REITs and ETFs
REITs stand for real estate investment trusts. REITs are real estate properties that are publicly traded. These properties offer returns for rental but are also risky investments. This type of investment is not recommended for those that are short on time. These investments require thorough research and can yield high returns if done properly. If the RRSP deadline is approaching, this may not be the best option.
ETFs stand for the assembling of stocks and bonds. ETFs are similar to mutual funds but are actively traded on the Canadian Securities Exchange. Compared to mutual funds, the investment management fee is usually lower.
What Happens if I Miss the RRSP Deadline?
While it can be beneficial for the specific tax year, missing the RRSP contribution deadline is not always a bad thing. Any unused contribution room is carried onto the following tax year. Making the deadline allows you to get your tax return in a couple months rather than the next year. However, depending on your income, some professionals actually advise not making a contribution.
If your retirement income is similar to your current income, the tax savings may not be worth it. There are also plenty of other retirement savings plans such as TFSAs that do not have income tax when withdrawn. While the RRSP contribution deadline is important, some may find that skipping a year is not so bad.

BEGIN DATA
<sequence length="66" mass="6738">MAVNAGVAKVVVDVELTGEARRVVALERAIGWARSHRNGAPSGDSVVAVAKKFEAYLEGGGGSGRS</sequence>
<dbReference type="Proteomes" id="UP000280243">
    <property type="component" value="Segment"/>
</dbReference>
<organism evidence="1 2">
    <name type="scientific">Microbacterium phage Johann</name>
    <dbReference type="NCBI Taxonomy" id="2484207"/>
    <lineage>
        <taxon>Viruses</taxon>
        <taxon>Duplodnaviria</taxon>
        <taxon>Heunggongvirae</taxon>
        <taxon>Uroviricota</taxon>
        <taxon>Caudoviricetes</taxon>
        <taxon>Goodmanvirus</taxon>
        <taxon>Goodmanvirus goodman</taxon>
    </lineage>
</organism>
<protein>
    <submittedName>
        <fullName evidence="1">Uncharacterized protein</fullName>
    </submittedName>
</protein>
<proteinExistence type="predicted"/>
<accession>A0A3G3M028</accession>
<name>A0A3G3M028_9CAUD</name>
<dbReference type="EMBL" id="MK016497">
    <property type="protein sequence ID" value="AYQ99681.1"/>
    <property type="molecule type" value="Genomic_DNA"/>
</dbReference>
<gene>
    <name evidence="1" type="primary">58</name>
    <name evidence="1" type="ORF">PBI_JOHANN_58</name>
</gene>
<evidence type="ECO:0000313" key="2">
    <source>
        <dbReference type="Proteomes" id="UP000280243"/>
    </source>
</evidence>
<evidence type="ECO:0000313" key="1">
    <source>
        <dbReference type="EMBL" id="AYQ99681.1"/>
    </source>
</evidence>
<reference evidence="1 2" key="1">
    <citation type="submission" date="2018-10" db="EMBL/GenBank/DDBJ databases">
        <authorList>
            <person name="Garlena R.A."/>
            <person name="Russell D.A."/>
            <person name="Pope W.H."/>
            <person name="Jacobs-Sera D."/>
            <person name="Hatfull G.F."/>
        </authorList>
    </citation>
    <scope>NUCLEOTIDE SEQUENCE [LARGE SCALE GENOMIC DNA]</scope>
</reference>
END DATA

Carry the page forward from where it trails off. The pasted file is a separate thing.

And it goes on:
When Can I Start Contributing to 2021 RRSP?
You are able to start contributing to your 2021 RRSP after the deadline for the last tax year ends. For the 2020 tax year, the deadline was March 1, 2021. This means you are able to start to contribute to your RRSP for the 2021 tax year after that date. Anything contributed between March 1, 2021, and March 2, 2022 counts as your RRSP Contribution for the 2021 tax year.
Sometimes people prefer waiting until the 60 days after the year ends to determine their RRSP contributions. This can help them get a better idea of their income and tax liabilities.
During these 60 days, you can decide whether or not a contribution is worth the tax refund or investment for the year.
When is the Last Day to Contribute to my RRSP?
The last day to contribute to your RRSP for the tax year is always 60 days after the last day of the year. Since 2022 is a leap year, the deadline to make an RRSP contribution for the 2021 tax year is March 2, 2022. This gives you all of January and February to decide how many retirement contributions you want to make for the year. If you do wait until the last minute, you have until midnight of the 2nd.
The last final day to contribute to your RRSP is December 31st of the year you turn 71. This is the ultimate deadline for an RRSP. After this day, you will need to either withdraw your personal savings, transfer the funds to a different savings account, or use them to purchase an annuity.